UK households throw away nearly 100 billion pieces of plastic packaging a year, according to a survey conducted by environmental organisation, Greenpeace.
The Big Plastic Count study which involved a quarter of a million people from around 100,000 households, also found that just 12 per cent of the single-use packaging used is recycled.
Greenpeace and education NGO Everyday Plastic asked households to count their plastic waste throughout one week in May.
The research found participants collectively threw away 6.4 million pieces of packaging waste in just one week with 83 per cent attributed to food and drink packaging. The most common culprit was fruit and vegetable wrapping.
‘This is a jaw-dropping amount of plastic waste and should give ministers pause for thought,’ said Chris Thorne, plastics campaigner at Greenpeace UK.
‘Just 12 per cent of all this plastic is likely to end up being recycled in the UK, despite the public’s alarm about the issue and efforts to recycle. The rest becomes pollution, whether through landfilling, incineration or export to countries all around the world, gradually contaminating everything – our water, our food, even the air we breathe.
The NGOs are calling on the government to implement legally binding targets that would almost entirely eliminate single-use plastic, starting with a target of a 50 per cent cut by 2025.
‘Pretending we can sort this with recycling is just industry greenwash,’ said Thorne. ‘We’re creating a hundred billion bits of waste plastic a year, and recycling is hardly making a dent. What else do the government need to know before they act?’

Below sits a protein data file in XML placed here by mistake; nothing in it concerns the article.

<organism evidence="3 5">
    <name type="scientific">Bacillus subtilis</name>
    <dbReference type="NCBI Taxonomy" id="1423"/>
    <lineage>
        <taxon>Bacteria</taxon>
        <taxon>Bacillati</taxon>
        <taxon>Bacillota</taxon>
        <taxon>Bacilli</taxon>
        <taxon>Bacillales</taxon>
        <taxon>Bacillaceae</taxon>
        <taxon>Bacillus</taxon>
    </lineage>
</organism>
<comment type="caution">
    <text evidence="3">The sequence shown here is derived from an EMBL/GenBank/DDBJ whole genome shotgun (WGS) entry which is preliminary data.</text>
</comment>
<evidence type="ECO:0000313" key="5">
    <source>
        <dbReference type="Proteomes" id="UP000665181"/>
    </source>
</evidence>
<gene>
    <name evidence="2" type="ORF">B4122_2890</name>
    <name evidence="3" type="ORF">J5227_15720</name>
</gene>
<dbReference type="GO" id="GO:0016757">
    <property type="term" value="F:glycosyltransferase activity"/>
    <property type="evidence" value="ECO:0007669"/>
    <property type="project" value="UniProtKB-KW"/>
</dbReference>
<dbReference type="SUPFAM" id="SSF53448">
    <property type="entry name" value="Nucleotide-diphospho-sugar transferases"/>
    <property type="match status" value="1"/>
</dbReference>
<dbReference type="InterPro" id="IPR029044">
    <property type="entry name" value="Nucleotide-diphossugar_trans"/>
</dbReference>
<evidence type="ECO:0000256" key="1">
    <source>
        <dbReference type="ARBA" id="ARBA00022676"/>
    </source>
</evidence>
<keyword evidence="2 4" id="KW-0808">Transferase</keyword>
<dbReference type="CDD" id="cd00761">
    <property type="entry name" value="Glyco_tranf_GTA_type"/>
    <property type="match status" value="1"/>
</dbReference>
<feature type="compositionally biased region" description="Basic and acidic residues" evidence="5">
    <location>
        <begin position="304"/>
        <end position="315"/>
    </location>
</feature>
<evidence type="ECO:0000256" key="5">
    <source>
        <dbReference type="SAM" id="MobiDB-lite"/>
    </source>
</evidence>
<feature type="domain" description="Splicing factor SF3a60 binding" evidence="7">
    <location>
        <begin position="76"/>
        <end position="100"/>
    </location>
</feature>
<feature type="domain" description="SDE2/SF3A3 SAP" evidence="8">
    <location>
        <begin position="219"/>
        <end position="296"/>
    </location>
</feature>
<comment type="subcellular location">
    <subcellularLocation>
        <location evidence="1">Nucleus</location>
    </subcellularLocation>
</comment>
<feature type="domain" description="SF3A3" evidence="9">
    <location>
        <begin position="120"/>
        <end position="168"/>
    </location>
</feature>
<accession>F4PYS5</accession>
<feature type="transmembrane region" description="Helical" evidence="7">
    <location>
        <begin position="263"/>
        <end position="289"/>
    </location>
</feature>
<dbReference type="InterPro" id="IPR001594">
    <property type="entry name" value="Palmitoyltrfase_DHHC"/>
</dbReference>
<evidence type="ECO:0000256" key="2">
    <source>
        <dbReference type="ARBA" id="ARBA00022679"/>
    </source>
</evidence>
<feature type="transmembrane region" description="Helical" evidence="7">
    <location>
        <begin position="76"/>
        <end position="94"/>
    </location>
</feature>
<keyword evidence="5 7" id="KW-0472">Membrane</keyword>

The research found that 97,948 households across the UK counted 6,437,813 pieces of plastic packaging waste. Broken down, each household threw away just under 66 pieces of plastic packaging in one week, which amounts to an estimated 3,432 pieces over one year.
Taking this weekly average as typical, the researchers said it could be reasonably estimated that homes throw away 1.85bn pieces of plastic packaging a week, equating to 96.6bn pieces a year in the UK alone.
Nearly all plastic is made from fossil fuels, according to research by the Center for International Environmental Law. This means the material contributes to greenhouse gas emissions at every stage of its lifecycle, from its production to its refining and the way it is dealt with as a waste product.
Daniel Webb, founder of Everyday Plastic, said: ‘It has allowed us to build a unique picture of the plastic problem and gather never-before-seen data.
‘These new figures lay bare the responsibility of the government, big brands and supermarkets to tackle this crisis, and they must rise to the challenge right now – there is no time to waste.’
‘Recycling doesn’t work, we all know it,’ he told BBC News, ‘If we think things are being recycled we can carry on the way we are. We need to address things further up the chain. By reducing the amount we produce it will reduce the amount that is thrown away.’
As the survey says, ‘the results of The Big Plastic Count send a clear and urgent message:
recycling is not enough – we must turn off the plastic tap.’